Minimum Wage as Politics

Democrats looking to make gains in the 2014 gubernatorial elections are using a possible minimum wage increase as a way to win support among voters….

Democrats across the political spectrum have lobbied for a higher minimum wage this year, after Obama got the ball rolling on the issue by calling for an increase in his February budget speech. Since then, union-organized demonstrations in front of profitable mega-chains such as Wal-Mart and McDonald’s have kept it in the public eye.

Senate Democrats have also pushed for a minimum wage increase going into 2014.  Their proposal would raise the minimum wage by 40%.

Of course there’s union involvement.  Aside from the Democrats being union meal tickets, increasing minimum wages protects union jobs—and so union leaders’ jobs—at the expense of the unemployed, those looking for a first job or for high school or college money, those looking for a second income, and the poor, who would gladly take the lower pay but who are priced out of the labor market by increased minimum wage.

We’ve already seen how that works.

Never mind the racist origin of minimum wage laws, instigated by FDR specifically to stem the tide of southern blacks moving north to take jobs at lower pay than white unions (blacks weren’t allowed in those unions, remember) wanted, and so taking jobs at the expense of those white union members.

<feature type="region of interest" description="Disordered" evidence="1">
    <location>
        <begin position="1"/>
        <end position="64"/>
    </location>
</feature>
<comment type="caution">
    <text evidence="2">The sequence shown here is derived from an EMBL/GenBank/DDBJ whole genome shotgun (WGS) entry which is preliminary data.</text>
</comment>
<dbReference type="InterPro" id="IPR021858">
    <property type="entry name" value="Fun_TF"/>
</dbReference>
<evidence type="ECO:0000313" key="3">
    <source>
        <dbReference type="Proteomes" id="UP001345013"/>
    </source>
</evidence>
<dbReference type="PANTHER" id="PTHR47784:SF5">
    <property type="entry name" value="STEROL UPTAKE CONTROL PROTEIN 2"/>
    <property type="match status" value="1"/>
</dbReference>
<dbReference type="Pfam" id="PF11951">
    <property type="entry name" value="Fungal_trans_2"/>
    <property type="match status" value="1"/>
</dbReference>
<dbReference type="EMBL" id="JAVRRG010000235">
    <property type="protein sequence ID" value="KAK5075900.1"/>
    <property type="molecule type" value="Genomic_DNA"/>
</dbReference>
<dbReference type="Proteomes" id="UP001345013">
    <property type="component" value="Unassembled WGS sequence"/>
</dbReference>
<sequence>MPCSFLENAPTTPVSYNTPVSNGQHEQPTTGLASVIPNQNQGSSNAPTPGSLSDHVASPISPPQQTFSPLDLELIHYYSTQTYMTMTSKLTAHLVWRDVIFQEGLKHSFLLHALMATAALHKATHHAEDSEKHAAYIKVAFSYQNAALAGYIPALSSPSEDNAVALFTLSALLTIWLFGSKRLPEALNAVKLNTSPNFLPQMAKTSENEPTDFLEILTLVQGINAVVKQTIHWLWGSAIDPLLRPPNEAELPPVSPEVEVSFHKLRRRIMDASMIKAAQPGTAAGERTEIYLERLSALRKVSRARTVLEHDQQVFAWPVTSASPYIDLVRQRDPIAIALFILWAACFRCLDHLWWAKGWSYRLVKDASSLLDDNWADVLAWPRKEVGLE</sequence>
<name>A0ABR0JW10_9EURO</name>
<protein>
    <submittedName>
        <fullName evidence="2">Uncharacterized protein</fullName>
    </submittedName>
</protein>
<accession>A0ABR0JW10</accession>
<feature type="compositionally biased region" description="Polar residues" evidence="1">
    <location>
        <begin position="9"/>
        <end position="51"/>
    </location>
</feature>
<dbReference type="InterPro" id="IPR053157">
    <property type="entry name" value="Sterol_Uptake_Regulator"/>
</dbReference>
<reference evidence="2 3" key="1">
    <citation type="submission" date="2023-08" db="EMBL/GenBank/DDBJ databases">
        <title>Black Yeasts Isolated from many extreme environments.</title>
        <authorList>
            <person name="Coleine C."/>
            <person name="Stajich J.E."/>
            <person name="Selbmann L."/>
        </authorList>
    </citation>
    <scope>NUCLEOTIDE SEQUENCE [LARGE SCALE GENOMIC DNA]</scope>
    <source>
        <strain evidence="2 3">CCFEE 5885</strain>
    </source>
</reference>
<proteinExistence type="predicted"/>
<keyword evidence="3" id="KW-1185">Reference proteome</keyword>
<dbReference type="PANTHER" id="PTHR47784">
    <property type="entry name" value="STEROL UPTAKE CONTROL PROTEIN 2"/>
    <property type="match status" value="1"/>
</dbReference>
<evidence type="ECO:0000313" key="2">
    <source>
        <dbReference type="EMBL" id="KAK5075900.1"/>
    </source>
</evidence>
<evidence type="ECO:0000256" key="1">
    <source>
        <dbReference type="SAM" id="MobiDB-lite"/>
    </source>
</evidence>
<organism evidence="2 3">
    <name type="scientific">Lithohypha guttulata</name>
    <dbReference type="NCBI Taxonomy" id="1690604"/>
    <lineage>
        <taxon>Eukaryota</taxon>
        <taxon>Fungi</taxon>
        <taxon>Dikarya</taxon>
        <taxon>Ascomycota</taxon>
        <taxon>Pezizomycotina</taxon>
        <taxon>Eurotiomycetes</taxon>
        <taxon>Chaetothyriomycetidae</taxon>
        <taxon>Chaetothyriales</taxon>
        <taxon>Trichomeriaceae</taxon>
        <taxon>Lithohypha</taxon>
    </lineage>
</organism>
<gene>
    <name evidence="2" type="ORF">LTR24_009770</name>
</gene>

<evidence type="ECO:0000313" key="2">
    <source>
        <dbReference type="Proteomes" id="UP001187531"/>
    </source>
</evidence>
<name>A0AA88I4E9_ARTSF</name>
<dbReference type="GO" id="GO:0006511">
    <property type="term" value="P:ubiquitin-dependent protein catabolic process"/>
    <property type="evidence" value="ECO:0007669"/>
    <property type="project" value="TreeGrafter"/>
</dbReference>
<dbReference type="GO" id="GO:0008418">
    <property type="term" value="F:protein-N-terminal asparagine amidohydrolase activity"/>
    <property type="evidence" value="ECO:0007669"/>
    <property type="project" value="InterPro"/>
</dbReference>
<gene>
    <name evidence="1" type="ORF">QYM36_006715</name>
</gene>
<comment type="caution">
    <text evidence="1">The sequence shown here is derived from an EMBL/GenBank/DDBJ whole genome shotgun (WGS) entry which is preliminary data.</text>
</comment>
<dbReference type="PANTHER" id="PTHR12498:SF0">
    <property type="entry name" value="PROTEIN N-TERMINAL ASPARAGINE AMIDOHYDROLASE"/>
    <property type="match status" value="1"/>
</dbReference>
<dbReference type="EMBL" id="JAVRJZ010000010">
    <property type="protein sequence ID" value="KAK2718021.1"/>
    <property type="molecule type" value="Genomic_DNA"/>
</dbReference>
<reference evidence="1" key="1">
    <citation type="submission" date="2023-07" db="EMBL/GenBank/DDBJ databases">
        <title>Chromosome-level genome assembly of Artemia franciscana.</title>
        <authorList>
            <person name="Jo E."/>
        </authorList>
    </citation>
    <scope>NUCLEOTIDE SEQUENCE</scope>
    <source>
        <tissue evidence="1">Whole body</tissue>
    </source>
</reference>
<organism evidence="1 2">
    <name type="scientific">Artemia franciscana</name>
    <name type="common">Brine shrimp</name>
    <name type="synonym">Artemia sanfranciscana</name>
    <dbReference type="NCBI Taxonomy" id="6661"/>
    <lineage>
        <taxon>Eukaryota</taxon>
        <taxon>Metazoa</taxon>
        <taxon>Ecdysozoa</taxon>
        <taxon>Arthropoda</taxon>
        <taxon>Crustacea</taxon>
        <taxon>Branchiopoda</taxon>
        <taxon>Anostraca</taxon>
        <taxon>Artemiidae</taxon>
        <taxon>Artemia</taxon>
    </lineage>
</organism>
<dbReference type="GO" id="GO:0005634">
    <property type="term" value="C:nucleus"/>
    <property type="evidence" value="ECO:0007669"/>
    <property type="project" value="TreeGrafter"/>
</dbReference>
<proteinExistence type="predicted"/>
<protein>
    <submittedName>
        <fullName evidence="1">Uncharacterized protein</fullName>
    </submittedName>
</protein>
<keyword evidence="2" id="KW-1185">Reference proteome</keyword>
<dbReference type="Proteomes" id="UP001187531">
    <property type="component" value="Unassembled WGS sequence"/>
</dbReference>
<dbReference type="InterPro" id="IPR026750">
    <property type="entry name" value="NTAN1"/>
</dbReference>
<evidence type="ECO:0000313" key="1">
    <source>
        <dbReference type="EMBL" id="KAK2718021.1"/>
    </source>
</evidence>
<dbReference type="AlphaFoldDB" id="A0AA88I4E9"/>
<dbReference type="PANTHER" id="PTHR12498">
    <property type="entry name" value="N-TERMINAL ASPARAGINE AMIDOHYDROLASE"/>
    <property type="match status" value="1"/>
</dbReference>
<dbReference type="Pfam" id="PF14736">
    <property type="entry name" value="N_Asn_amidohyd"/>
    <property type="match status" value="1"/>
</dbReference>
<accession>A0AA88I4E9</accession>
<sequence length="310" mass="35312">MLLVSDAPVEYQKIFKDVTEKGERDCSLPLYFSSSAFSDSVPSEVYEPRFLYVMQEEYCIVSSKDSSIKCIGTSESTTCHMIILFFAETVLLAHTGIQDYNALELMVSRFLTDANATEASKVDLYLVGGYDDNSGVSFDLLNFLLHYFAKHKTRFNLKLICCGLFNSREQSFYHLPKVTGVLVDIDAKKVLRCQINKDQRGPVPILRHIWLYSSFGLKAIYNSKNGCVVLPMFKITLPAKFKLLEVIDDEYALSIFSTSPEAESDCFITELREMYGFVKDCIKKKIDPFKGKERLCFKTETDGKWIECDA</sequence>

Never mind that most of those unemployed and underemployed who will be priced out of the next round of hiring by these elevated minimum wages are the already vastly underemployed and underemployed black and Hispanic teenagers, black and Hispanic moms trying to work a family’s second job.  Regardless of current intent, the disparate impact of minimum wage laws is clear.  Where’s Eric Holder when we need him?

Nevertheless, Danny Kanner, Democratic Governors Association Communications Director had this to say:

The defining issue in every single one of these races is who is fighting for the middle class.

Yeah.  Never mind any of those poor, who’d like to get a job and work their way into the middle class.  Typical Progressive, playing politics, and with that play, ignoring the least among us.

2 thoughts on “Minimum Wage as Politics

  1. Many (albeit far from all) of those “less scrupulous” employers might also be doing that to help their employees reduce their own tax bite: cash wages are harder to track, and in the fast food industry, among others, tips are not an expected or IRS-imputed income.

    You’ve also identified another major source of the failure of mandating wages. The bump in wages feeds back, pretty directly, into inflation rates so that today’s bump from $9/hr min wage to tomorrow’s $10/hr will by the day after tomorrow reduce the value of those $10 to the original $9.

    Eric Hines

  2. If the minimum wage is $10 per hour and you can only bring $9 per hour of value, you’re out of a job. A significant increase in the minimum wage will give employers like McDonald’s a massive financial incentive to invest in automation to reduce its workforce. It will also give less scrupulous employers an increased incentive to pay under the table to, in particular, employees who are powerless to complain, say, workers here without legal documentation. Even if it all “worked” the increased prices would ripple through the system significantly decreasing the buying power of someone making, say, $12 per hour. Other than that, it’s a great idea.

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